Domestic Hot Water production: the front dwelling features electrically-boosted solar hot water (recycled from the old house) while hot water for the back dwelling is provided by the heat pumps which also produce hot water for the hydronic system. Where all four pumps work in the wintertime, only one of them is required for domestic hot water in the summer.


Insulation and Windows: an R.6.0 combination of formaldehyde-free insulation and reflective sarking is installed in the ceiling space while double-glazing units with 14mm gap and Argon gas filling are fitted to all timber windows. West-facing glazing was reduced to a minimum and specified with a special transparent coating designed to bounce incoming radiant heat. Walls are insulated to R2.7 and all windows and external doors are thoroughly draft-proofed.


Ventilation and shading: the windows located in both stairwells are located on the south walls and provide deep cross-ventilation to the whole house and create a continuous air flow at night. The roof cavities are fitted with a passive valve and several air intakes to provide gentle year-round ventilation without the forceful extraction of devices such as whirly birds which are detrimental to energy-efficiency in winter. Eaves and overhangs feature on all sides of the dwellings but south and provide suitable shading from the high summer sun. On a hot summer day, doors and windows are best left closed to ensure the concrete floor stays cool and plays its role moderating the house temperature.


Recycling: The owners had spent a considerable amount of money trying to improve the green credentials and the living conditions of the old house. We carefully established an inventory of the items that could be removed and reused in the new houses, including:

  • 8x double-glazed windows
  • 3x rainwater tanks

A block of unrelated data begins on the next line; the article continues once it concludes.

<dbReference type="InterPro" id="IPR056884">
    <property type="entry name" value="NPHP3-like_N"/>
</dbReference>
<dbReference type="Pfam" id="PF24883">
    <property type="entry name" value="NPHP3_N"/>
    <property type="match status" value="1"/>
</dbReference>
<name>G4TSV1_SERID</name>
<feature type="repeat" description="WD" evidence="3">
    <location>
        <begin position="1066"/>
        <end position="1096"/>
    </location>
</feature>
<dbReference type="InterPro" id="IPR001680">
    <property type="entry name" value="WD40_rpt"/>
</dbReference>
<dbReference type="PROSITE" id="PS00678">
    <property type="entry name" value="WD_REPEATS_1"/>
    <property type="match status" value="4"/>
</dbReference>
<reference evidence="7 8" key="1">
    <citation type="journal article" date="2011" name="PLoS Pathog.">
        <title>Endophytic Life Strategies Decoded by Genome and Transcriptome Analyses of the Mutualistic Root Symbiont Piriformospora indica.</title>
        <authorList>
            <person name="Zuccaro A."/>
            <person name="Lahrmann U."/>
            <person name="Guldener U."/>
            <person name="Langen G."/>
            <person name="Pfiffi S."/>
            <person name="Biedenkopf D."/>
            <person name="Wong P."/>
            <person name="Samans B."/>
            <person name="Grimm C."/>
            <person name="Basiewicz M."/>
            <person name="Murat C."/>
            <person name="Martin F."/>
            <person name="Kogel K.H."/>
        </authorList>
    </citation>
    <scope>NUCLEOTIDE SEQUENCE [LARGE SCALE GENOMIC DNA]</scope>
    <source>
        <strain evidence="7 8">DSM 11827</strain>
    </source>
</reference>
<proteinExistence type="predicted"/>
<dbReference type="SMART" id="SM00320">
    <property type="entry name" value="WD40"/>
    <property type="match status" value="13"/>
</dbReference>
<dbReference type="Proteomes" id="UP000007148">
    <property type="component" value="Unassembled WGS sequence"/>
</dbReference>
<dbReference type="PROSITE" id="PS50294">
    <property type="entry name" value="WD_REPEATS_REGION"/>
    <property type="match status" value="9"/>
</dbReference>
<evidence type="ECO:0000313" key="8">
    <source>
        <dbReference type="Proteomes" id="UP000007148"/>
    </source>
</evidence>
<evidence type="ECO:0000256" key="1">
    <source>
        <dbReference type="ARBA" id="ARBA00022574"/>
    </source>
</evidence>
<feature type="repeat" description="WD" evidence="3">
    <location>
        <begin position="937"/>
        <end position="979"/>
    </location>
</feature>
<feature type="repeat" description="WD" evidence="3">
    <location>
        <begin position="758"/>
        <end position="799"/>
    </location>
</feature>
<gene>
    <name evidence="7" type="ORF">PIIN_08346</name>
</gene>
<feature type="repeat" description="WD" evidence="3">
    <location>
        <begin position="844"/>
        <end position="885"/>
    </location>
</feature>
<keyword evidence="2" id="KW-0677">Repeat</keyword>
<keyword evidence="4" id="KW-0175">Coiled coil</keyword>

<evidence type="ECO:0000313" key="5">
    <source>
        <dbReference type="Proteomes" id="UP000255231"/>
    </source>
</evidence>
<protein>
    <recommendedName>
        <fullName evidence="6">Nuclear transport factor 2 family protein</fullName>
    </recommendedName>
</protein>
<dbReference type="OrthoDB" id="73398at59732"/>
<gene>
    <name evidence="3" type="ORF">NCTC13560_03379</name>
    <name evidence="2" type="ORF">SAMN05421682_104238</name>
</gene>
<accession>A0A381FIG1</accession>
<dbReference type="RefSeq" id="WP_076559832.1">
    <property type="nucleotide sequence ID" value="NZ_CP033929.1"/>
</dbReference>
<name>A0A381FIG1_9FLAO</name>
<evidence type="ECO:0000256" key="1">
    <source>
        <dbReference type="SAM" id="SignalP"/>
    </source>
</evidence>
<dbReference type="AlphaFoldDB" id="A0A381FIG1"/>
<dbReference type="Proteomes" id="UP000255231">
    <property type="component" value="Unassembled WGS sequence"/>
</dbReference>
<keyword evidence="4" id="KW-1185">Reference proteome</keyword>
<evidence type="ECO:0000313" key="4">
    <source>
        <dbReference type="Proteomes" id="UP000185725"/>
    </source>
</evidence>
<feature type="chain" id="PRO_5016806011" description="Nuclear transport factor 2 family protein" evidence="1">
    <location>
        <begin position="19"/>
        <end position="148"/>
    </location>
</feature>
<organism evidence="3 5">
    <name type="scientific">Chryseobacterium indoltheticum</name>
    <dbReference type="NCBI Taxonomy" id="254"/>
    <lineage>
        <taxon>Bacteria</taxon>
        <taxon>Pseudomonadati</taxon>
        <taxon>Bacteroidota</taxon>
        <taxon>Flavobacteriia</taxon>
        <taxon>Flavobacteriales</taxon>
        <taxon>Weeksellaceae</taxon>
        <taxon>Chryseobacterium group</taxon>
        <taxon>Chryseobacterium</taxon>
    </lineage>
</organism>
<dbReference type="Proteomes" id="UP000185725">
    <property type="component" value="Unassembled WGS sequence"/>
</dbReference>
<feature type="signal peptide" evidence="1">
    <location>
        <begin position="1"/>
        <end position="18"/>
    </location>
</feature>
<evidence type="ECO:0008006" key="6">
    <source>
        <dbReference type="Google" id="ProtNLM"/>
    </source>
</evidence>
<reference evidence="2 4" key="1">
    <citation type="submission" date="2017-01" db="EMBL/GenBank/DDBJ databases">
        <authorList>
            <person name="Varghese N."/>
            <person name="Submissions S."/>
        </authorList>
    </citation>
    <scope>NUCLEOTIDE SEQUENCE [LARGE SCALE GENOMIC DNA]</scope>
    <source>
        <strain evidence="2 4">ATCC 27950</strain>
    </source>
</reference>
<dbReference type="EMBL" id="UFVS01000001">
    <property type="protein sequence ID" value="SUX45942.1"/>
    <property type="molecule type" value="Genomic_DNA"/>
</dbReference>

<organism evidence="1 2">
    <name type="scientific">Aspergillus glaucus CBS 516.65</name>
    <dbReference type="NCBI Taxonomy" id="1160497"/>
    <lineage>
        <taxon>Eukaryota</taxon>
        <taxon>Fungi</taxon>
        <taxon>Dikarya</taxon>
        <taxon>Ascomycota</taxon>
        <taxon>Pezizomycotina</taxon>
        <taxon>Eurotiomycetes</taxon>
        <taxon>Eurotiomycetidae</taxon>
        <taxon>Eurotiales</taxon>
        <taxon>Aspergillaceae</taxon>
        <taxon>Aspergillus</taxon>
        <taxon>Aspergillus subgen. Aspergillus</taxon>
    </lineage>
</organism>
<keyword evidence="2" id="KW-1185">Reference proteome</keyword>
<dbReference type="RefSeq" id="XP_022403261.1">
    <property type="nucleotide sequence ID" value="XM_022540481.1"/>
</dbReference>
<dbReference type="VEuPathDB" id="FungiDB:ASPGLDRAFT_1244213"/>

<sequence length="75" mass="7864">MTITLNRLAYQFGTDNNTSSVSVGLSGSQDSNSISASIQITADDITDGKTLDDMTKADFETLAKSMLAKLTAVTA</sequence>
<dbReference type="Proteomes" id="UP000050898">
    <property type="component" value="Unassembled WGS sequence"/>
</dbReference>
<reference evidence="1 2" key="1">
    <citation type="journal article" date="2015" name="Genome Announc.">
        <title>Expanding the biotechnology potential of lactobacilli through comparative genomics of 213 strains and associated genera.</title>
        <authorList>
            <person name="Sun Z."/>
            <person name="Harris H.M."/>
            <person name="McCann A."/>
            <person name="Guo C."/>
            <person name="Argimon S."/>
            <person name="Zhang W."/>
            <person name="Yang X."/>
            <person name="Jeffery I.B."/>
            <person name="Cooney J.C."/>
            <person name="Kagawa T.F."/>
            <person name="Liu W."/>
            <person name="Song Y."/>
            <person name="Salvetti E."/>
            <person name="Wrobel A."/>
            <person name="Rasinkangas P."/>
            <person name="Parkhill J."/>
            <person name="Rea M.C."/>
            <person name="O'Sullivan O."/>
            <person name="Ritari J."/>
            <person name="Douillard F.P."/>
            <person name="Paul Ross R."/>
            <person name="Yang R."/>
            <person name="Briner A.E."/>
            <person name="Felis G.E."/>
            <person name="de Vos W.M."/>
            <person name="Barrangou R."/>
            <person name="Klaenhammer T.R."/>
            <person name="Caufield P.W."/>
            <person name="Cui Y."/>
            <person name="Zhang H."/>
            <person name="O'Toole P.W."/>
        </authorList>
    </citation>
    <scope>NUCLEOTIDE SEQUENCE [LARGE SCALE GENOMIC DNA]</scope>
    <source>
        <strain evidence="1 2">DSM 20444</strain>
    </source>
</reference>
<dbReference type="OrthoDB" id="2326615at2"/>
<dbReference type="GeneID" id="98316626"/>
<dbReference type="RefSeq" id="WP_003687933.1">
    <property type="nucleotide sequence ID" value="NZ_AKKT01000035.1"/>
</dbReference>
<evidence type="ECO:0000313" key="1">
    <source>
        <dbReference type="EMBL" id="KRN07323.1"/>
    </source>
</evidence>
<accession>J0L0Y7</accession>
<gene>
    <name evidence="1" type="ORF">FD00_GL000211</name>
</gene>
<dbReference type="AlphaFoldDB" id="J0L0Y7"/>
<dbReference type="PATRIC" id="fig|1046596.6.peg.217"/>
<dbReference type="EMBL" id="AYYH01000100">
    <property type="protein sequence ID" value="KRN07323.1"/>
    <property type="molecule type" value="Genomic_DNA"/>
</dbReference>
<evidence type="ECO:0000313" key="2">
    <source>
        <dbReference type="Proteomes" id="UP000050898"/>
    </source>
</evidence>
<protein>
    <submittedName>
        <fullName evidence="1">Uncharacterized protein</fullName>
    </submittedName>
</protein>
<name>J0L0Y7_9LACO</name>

• A solar hot water system
  • A 1.5 kW photo-voltaic panel array and inverter
  • Hydronic panels
  • Plumbing fixtures
  • Kitchen cabinetry
  • Kitchen and laundry appliances
  • Internal doors

  • While we sourced new equipment and fit-outs for the owners’ rear townhouse, we carefully planned the front townhouse, intended for some lucky tenants, to integrate most of the reused items.
    Building materials were also heavily recycled with the original bricks being all reused to build the brick veneer walls of both new homes. The floorboards and the hardwood roofing members were sent to recyclers. The new homes use a minimal amount of new hardwood which have the advantage of storing carbon as any timber, but are sourced from regrowth forests which are not keeping with demand in Australia. Durable cladding materials such as corrugated iron and cement sheeting (either grooved or paneled to eliminate cracking joints) require no maintenance and no or minimal painting.


    Power generation: the 1.5kW solar array that sat on the demolished house is now installed over the roof of the front dwelling for tenants to enjoy. The rear dwelling is equipped with a new 4kW system complete with micro-inverters.


    Indoor air quality: low-VOC (Volatile Organic Compounds) water-based finishes for walls, floors and timber were used throughout.


    Water: The three 3000LT recycled tanks were put to good use with twin rainwater tanks feeding the rear townhouse’s toilets and garden taps and the remaining one doing the same for the front rental house. Taps and shower heads were selected for minimal water consumption (WELS 5 star rating).
    The rear home is made ‘grey-water ready” which means that grey and black water pipes join outside rather than under the concrete slab: this allows for the grey water supply to be easily tapped into if desired at a later date.